In 2012, what would become a four-year process started: the creation of new European data protection rules. The General Data Protection Regulation would replace the European data protection rules from 1995 and enhance and harmonise data protection levels across Europe. An influential piece of legislation that touches on the lives of 50 millions of people and that creates the highest regional standard for data protection.
A lobbyist feeding frenzy
With so much at stake, civil society was preparing for strong push-back from companies. But we could never have dreamed just how dead set corporate lobbyists were on undermining citizens’ rights – or the lengths they would go to to achieve their goals. Former European Commissioner Viviane Reding said it was the most aggressive lobbying campaign she had ever encountered. The European Parliament was flooded with the largest lobby offensive in its political history.
As a member of European Digital RightsVisit the EDRi website (EDRi), an association of civil and human rights organisations from across Europe, we worked together and continued to fight back. Among other things we had to explain that data leaks are dangerous and need to be reported, and that it’s not acceptable to track and profile people without their consent. We were up against the combined resources of the largest multinational corporations and data-hungry governments, but we also had two things in our favor: the rapporteur Jan Philipp Albrecht and his team were adamant about safeguarding civil rights, and in 2013 the Snowden-revelations made politicians more keen on doing the same. Against all odds, we prevailed!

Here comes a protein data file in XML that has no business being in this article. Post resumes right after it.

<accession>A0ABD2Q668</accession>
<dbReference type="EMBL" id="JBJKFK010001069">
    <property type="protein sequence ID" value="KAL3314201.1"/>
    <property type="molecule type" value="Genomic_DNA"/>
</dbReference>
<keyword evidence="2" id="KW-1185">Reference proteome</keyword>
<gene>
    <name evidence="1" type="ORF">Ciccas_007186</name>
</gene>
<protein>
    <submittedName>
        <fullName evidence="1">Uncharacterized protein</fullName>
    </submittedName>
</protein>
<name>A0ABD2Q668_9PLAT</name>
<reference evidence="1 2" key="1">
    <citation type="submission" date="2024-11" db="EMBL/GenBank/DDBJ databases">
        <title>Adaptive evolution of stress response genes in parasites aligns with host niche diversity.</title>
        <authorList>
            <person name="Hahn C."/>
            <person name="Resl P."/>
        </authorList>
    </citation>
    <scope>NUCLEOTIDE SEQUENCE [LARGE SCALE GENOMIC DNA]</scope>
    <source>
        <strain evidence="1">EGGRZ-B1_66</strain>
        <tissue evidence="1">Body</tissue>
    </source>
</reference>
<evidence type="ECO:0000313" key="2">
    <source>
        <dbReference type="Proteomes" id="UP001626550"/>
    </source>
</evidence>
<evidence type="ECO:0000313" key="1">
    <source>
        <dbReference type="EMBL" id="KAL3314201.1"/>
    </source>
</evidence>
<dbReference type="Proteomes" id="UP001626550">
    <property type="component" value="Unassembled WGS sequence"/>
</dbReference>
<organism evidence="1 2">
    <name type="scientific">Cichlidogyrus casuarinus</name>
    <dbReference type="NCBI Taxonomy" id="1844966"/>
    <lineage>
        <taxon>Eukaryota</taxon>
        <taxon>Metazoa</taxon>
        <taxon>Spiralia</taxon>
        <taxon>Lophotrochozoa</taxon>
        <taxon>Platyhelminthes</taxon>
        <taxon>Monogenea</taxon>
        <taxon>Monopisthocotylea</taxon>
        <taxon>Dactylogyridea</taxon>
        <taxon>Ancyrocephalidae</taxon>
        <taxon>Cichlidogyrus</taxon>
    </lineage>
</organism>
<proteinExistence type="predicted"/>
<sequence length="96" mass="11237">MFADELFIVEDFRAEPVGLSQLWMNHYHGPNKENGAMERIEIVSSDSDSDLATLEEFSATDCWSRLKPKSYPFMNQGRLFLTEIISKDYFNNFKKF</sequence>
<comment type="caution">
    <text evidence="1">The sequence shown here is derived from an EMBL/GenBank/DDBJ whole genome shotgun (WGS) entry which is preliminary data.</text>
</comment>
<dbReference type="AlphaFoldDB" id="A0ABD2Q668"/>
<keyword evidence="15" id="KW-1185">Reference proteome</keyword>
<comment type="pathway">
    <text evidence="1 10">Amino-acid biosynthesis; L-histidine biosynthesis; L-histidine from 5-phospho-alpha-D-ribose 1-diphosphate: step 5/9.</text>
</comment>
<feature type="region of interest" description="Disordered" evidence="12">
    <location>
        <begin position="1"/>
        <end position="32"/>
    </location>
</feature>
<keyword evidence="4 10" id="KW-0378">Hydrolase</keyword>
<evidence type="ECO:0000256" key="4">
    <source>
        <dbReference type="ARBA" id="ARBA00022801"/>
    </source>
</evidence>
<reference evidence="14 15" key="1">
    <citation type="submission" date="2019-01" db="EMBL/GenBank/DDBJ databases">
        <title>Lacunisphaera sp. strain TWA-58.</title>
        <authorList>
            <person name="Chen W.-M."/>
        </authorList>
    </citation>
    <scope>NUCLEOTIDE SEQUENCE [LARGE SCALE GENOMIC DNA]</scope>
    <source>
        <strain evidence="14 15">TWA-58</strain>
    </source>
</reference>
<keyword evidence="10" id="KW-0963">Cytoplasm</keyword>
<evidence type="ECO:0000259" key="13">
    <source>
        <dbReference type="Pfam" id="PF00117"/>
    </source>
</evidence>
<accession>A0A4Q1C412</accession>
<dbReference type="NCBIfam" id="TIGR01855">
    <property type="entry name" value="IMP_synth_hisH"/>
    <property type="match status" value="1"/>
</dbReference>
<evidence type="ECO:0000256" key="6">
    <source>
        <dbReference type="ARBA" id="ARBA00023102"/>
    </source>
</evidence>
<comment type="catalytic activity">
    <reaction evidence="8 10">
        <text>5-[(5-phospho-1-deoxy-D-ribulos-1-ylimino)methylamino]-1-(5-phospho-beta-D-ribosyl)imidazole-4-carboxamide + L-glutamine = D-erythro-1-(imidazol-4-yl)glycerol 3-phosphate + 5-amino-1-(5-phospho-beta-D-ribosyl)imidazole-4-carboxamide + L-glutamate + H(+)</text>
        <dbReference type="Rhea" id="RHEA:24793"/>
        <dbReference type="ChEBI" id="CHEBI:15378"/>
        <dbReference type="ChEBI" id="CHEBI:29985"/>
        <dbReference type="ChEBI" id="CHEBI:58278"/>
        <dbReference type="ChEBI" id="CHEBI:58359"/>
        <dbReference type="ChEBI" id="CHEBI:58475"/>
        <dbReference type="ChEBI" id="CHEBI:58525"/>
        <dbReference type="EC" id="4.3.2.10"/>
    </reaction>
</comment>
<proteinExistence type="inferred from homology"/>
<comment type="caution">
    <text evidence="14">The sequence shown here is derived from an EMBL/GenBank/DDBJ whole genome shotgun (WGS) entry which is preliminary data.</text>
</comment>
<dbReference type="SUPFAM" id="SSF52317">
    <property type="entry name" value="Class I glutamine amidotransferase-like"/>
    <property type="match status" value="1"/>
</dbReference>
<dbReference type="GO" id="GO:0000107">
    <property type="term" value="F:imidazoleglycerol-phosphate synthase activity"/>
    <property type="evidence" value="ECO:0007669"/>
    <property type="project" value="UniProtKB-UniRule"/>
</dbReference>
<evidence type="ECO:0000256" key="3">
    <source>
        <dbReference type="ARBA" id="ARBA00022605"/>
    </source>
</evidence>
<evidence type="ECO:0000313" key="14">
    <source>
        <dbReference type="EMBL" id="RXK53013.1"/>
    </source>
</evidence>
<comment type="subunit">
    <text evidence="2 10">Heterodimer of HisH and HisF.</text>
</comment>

GDPR isn’t perfect, but it is a way forward
The General Data Protection Regulation that was adopted in 2016, and will be enforced starting May 25th, is far from perfect. As we pointed out in 2015GDPR: Lacking ambition, but saving the basics., we did however manage to save “the essential elements of data protection in Europe”, and now have a tool with which to hold companies and governments using your data to account. We are committed to doing just that. We will continue to fight for your privacy and speak out when and where it is necessary. And we’ll help you do the same.